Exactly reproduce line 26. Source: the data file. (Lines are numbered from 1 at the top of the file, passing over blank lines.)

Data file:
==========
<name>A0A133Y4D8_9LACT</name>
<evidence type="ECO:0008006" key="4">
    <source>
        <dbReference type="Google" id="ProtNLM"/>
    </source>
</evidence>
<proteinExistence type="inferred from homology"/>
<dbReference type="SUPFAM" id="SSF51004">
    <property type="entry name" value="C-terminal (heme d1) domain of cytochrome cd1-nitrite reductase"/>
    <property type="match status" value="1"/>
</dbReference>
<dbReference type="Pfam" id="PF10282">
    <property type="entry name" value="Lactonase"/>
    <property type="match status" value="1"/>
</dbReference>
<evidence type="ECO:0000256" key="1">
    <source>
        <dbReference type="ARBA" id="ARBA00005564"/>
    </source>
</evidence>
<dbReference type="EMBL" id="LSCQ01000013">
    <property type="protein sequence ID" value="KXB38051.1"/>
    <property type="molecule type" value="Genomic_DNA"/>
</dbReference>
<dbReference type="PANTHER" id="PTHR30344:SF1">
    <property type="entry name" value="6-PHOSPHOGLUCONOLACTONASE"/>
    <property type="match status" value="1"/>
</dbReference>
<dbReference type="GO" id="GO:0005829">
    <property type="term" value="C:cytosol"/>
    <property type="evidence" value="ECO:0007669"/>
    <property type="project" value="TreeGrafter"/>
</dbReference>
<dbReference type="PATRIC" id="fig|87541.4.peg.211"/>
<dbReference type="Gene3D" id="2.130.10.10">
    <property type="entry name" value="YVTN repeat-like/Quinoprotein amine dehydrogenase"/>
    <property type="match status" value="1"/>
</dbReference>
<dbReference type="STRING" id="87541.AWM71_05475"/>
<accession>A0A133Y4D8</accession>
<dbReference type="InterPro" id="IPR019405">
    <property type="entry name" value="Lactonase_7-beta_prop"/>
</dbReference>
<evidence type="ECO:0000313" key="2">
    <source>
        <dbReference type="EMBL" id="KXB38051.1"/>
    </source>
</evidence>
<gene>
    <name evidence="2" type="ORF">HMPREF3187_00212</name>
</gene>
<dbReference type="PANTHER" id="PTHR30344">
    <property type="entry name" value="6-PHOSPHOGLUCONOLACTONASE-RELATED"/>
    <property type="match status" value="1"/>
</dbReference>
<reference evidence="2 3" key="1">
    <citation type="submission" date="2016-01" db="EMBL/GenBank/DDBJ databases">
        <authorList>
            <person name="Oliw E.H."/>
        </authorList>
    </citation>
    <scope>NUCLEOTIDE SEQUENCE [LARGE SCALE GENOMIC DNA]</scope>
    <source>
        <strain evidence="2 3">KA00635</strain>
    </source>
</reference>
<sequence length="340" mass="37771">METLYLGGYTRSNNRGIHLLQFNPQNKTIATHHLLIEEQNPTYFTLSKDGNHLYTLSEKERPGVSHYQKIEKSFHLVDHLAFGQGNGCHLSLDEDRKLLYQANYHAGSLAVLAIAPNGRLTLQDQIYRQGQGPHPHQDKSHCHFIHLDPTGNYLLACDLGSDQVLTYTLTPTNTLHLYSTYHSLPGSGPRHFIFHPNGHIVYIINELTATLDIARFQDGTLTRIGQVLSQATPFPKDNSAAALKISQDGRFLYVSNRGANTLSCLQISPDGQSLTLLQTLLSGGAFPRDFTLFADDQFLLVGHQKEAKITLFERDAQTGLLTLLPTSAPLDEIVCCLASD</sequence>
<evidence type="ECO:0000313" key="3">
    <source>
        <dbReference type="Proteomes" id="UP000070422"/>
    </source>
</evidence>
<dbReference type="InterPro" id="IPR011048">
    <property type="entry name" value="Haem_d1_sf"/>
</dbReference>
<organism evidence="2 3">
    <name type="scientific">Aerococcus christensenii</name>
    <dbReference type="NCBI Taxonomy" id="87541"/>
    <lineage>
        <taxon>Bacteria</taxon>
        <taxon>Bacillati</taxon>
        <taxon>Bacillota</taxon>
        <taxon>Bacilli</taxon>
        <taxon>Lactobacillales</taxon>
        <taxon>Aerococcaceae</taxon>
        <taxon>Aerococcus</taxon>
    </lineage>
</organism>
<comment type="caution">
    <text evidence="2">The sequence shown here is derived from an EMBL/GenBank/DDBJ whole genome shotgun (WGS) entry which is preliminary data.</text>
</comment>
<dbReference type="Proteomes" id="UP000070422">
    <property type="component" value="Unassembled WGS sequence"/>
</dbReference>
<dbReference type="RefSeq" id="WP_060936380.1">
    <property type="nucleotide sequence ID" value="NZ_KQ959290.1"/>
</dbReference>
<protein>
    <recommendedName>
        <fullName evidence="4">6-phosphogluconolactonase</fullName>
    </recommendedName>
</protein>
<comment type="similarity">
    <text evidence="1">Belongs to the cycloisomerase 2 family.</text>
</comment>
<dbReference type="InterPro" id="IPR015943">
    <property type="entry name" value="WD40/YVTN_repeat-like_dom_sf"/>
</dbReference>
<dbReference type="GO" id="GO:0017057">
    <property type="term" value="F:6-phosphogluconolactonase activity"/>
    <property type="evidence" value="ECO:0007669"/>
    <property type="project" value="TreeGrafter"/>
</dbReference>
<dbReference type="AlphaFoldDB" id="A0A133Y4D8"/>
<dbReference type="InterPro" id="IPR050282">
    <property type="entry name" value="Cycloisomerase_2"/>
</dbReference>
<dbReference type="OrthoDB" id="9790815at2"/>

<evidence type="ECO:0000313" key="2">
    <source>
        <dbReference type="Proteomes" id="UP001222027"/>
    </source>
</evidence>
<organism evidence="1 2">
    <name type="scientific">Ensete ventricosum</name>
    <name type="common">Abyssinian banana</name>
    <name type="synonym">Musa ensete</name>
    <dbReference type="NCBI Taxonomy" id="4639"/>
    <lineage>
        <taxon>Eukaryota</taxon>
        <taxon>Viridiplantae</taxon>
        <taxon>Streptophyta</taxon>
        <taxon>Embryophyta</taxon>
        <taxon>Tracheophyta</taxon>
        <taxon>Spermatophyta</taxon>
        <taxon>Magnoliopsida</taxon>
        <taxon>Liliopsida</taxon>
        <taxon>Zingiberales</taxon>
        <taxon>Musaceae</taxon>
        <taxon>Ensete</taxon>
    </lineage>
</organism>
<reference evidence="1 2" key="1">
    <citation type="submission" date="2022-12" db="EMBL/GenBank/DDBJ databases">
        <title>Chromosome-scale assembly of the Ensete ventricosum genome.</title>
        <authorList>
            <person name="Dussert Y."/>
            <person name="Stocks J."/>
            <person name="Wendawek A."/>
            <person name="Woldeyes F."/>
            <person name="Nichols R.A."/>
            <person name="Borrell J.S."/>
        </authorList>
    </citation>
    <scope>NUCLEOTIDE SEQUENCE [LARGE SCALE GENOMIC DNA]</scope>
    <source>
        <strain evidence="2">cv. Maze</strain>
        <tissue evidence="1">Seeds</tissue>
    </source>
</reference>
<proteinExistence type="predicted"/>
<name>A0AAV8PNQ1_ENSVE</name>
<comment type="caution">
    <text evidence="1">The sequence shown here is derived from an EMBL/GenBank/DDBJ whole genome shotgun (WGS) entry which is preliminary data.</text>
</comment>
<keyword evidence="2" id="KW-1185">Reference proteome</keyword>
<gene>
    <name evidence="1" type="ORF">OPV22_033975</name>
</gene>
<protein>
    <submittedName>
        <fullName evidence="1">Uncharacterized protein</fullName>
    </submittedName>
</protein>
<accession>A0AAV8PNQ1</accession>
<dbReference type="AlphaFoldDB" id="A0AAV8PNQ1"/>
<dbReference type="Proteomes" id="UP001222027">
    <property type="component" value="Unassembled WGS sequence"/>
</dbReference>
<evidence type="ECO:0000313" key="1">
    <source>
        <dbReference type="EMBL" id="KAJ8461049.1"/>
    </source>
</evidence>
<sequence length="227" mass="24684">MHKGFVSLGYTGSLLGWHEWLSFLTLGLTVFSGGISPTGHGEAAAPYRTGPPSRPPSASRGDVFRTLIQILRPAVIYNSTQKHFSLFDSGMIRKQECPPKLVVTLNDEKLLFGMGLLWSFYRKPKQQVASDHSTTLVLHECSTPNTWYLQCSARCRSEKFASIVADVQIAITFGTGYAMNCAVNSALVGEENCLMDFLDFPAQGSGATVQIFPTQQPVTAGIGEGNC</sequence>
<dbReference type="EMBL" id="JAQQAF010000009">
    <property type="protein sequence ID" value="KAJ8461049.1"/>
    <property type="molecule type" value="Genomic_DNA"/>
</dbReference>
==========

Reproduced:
    <property type="entry name" value="6-PHOSPHOGLUCONOLACTONASE"/>